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March 14, 2014



He had that autodidact quality of having just got hold of a big simple idea which made everything perfectly clear, and suspecting that anyone who didn't agree with it must be very silly or dishonest. Marxism is (among other things) a big simple idea which makes everything perfectly clear, and lots of people who disagree with it are dishonest, so there was a lot of mileage in thinking like that. But it did grate from time to time. I'm reminded of Jenny Diski's comment on Harold Pinter:

"[his] political declarations ... were always of the astonished variety, as if, having read or thought nothing on the subject previously, he woke up one morning and discovered that there was torture or tyranny occurring in the world beyond. Then he’d pronounce it a bad thing in a poem, a one-act play or a speech to the rest of us who were assumed to be entirely ignorant of such events. ... His rage at corruption and the misuse of power was wholly admirable, but his sense of it as a brand new, unpleasant discovery was odd, I always thought."


"His great-uncle, the Rev Julius Benn, was murdered with a chamber pot by his son, who on release from Broadmoor fathered the actress Margaret Rutherford."

Telegraph obituaries. It's what they do well.

Igor Belanov

@ Phil

I don't think it's at all correct to describe Tony Benn as a Marxist. He never sought to denigrate Marxism, but his political ideology was as eccentric as his life. His convictions and causes seem to be rooted in a far older tradition of radicalism. As an example, his anti-EU stance is very much based on a conception of popular national sovereignty rather than any analysis of capital or classes at a European level. I think in many ways that's where he was lacking. The eclecticism of his position was quite incoherent, involving aspects of the technocratic stance that Jamie describes, with Levelling tendencies and also a commitment to nationalising the 100 leading monopolies.
He did often appear like a teacher, but never a strict one, and I presume that all the abuse he got from the media in the 1970s and 1980s shows that he was at least considered something of a danger in that quarter.


A lot of the anti-EU stuff was actually state of the art economics at the time; he was thinking of the Mundell-Fleming impossible trinity, i.e fixed exchange rate, open capital account, monetary policy control - pick two. He certainly wanted number 3, because full employment, 2 is a basic requirement of being in the European project, and 1 has been to varying degrees and was the common sense of everyone in the UK up to '76 and all that.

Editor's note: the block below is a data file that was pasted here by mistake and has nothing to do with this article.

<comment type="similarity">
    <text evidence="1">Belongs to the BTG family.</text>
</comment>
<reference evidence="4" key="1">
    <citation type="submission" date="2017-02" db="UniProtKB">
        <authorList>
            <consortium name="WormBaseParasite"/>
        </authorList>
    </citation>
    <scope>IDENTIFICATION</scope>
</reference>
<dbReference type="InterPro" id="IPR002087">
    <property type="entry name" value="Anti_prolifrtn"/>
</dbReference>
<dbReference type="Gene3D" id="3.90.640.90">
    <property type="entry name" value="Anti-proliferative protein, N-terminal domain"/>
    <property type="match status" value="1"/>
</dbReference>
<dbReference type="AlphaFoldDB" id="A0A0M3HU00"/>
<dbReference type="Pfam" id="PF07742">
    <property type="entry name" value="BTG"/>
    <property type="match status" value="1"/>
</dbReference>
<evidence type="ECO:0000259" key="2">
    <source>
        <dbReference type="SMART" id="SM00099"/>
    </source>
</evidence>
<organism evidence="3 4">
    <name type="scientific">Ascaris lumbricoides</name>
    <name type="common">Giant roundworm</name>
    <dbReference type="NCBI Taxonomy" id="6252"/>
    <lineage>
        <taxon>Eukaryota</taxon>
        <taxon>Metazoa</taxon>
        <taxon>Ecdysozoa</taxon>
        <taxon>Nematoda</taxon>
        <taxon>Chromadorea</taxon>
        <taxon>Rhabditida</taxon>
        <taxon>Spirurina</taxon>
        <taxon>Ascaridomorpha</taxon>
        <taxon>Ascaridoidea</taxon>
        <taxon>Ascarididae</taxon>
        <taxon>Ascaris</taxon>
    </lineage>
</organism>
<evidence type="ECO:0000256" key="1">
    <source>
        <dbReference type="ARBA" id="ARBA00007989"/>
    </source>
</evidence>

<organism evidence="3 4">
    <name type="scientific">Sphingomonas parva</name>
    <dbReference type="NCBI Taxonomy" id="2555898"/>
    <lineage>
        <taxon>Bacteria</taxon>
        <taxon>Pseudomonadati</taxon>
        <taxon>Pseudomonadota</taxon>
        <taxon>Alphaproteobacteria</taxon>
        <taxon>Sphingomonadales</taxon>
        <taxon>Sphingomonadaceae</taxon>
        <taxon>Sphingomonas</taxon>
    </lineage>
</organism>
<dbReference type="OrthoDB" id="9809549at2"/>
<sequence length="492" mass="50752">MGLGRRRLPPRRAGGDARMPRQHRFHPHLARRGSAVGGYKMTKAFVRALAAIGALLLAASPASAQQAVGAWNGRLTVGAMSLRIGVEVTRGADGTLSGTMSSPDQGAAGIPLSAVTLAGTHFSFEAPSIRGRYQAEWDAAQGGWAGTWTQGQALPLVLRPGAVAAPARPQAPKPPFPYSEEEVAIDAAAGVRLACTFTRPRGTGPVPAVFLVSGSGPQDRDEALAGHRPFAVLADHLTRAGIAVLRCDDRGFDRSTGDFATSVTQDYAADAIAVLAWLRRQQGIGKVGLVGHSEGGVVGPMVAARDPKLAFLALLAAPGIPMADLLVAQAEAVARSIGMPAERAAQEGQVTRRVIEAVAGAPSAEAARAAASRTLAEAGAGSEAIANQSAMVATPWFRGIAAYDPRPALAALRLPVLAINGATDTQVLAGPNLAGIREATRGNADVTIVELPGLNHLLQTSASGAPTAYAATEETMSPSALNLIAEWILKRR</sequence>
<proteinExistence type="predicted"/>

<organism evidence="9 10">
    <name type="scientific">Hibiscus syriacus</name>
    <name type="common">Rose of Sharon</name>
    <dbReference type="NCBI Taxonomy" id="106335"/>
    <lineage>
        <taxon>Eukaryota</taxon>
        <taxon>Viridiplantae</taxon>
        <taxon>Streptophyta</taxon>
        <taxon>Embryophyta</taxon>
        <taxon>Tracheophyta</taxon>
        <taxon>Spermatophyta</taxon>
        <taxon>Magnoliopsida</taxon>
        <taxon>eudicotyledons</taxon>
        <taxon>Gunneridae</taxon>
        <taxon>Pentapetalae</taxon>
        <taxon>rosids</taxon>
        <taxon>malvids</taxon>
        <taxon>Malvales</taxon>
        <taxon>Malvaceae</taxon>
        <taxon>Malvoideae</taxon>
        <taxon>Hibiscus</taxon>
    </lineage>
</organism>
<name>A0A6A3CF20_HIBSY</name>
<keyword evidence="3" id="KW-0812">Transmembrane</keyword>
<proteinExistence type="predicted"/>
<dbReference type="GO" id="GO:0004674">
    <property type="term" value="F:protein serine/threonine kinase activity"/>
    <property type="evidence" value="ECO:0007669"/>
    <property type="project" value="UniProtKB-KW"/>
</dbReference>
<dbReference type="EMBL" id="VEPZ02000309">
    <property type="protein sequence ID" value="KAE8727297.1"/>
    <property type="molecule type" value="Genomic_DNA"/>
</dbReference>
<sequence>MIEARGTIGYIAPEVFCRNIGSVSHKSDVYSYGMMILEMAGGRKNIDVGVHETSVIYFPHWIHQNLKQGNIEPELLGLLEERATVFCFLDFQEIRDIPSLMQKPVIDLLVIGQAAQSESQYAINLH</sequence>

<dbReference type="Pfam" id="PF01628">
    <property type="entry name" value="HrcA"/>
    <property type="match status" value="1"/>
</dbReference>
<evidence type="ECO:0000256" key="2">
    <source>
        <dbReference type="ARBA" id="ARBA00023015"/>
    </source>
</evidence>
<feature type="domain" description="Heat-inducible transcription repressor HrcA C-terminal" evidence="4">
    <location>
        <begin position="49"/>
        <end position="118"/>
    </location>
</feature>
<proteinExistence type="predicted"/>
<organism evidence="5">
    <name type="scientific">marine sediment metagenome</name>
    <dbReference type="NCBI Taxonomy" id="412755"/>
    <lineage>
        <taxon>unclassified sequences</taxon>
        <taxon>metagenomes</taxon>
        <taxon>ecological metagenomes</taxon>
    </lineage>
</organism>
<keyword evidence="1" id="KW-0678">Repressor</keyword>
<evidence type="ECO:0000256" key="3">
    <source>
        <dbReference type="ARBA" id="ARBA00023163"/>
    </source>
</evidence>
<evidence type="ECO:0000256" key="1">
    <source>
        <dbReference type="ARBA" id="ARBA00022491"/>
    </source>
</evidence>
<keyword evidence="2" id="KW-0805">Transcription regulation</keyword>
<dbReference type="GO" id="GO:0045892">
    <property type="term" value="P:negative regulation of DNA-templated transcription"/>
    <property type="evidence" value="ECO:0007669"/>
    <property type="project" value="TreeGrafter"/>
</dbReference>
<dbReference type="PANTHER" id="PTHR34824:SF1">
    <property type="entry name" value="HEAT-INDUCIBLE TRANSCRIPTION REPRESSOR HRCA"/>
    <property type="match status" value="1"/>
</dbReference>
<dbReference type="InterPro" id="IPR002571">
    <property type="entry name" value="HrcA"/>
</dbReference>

If you agree with Robert Gordon about economics having made no progress since 1978, well...


I don't think Benn was a Marxist; I think he had a strong & basically rather un-worked-out sense of what was right & wrong, and seized on Marxism (among other things) as intellectual backup for his intuitions. Which isn't all that different from the rest of us, except that one of the intuitions he was backing up was a kind of meta-intuition, the intuition that he could follow his intuitions to the edge of the map and beyond. That sense of having it all worked out - or, at least, being able to answer any question you might throw at him as if he had it all worked out - made him enormously attractive as an alternative to question-dodgers and art-of-the-possible merchants, but for a politician it was ultimately a weakness rather than a strength. But he was good at what he did, and we do need preachers as well as operators.


Does Tony Benn serve as a counterexample to the rule that military aircrew should never be allowed anywhere near political power?
George W Bush, Jerry Rawlings, Hafez al Asad, Hosni Mubarak, Hermann Goering, Italo Balbo, B-1 Bob Dornan, John McCain, Randy Cunningham...

Richard J

Does Tony Benn serve as a counterexample to the rule that military aircrew should never be allowed anywhere near political power?

And, really, he wasn't for very long. There's also George McGovern, of course.

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